The Senior PGA Professional Championship was won by Omar Uresti in the third week of October as he won by six strokes and set a tournament record. The tournament was played in Port St. Lucie, Florida at the PGA of America Golf Club’s Wanamaker (par 72) and Ryder (par 71) courses. Uresti’s turned in rounds of 68, 66, 66 and 69 for an 18 under par 269. Scott Hebert finished second at 275 while Paul Stankowski and Bob Sowards tied for third at 276. First prize was $26,000 from a prize pool of $318,000. David Quinn and Dave McNabb led the Philadelphia contingent as they tied for 16th with one under par 286s. They each won $4,100. John Pillar tied for 24th at 288, winning $3,487.50. George Forster, Sr. finished tied for 71st and won $1,180. This was also qualifying for the 2021 Senior PGA Championship. With 35 spots to qualify for, Quinn, McNabb and Pillar all made it with ease. Brian Kelly, Hugo Mazzalupi and John Allen missed the cut. Mazzalupi got in as the fourth alternate from the Philadelphia Section.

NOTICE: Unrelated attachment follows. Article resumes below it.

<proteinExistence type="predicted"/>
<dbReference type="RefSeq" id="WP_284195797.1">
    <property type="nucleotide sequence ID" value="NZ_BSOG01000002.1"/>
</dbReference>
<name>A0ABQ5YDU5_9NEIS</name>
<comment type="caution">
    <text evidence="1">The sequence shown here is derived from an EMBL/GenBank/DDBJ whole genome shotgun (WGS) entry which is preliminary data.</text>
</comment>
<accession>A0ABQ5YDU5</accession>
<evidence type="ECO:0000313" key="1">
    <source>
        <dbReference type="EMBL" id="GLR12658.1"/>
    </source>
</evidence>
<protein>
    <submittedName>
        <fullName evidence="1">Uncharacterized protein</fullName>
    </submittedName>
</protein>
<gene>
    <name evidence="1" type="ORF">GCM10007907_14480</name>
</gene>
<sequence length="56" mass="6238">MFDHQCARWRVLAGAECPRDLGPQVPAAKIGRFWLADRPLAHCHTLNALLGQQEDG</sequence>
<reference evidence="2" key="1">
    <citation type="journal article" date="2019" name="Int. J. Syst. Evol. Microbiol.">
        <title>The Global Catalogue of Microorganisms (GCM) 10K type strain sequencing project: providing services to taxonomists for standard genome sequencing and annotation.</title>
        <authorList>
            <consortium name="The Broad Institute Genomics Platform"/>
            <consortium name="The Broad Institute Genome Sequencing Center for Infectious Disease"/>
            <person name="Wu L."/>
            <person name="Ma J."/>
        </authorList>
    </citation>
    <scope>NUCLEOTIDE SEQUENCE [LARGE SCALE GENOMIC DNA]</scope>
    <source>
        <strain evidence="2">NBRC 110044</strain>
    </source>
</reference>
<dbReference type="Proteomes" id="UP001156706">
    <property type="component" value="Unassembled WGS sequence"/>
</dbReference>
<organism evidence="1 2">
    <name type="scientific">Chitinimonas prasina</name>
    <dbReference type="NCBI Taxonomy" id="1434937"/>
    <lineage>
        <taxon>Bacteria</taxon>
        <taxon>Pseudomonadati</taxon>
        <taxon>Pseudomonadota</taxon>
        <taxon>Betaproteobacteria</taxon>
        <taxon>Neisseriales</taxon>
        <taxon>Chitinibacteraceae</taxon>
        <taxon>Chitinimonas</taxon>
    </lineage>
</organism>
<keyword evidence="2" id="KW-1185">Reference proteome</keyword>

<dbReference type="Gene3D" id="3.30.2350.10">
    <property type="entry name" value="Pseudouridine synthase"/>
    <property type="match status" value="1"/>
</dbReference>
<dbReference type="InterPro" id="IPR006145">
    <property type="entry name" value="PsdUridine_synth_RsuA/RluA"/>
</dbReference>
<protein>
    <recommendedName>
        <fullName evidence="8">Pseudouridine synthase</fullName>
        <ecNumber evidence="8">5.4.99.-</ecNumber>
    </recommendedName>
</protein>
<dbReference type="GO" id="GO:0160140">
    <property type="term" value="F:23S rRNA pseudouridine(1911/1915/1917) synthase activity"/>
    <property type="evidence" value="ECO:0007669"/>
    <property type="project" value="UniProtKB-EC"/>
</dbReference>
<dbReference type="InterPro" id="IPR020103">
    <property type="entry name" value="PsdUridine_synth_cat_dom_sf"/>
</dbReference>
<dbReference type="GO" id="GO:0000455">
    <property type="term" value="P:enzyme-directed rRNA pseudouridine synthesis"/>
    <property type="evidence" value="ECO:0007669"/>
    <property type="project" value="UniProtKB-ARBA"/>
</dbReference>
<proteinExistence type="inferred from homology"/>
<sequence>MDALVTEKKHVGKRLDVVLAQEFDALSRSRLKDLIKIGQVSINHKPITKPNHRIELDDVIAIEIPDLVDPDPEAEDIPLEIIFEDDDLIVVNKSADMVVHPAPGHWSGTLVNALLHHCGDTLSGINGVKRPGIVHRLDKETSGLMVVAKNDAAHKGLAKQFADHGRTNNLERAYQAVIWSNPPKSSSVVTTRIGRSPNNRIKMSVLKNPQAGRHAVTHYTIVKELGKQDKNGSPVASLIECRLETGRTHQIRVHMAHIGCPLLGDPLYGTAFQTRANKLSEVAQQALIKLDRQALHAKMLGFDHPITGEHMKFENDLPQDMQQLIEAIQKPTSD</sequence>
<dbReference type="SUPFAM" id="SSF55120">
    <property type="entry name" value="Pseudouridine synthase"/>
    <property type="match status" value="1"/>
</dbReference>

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Due to COVID-19 the PGA of America’s annual meeting was held virtually. The meeting was held in late October. Suzy Whaley stepped down as president after completing her two year term. Vice president Jim Richerson was elected president and secretary John Lindert was elected vice president Both were elected without opposition. Don Rea was elected secretary on the second ballot, over three other candidates. Four candidates were on the first ballot and three made it to the second ballot. Rea received 62 of the 118 votes against 51 for Dave Schneider. The delegates from the Philadelphia Section were Jeff Kiddie and Patrick Shine. The Section was also represented by past Dick Smith, Sr. an Jack Connelly. The two delegates from each of the 41 PGA Sections, the district directors and past presidents all had a vote. With it being the Philadelphia PGA’s turn to be represented in District II by a director for a three year term, Philadelphia’s John Pillar was sworn in. For the past year Pillar had been sitting in on the meetings in order to have a smooth transition into office. There were no resolutions voted on.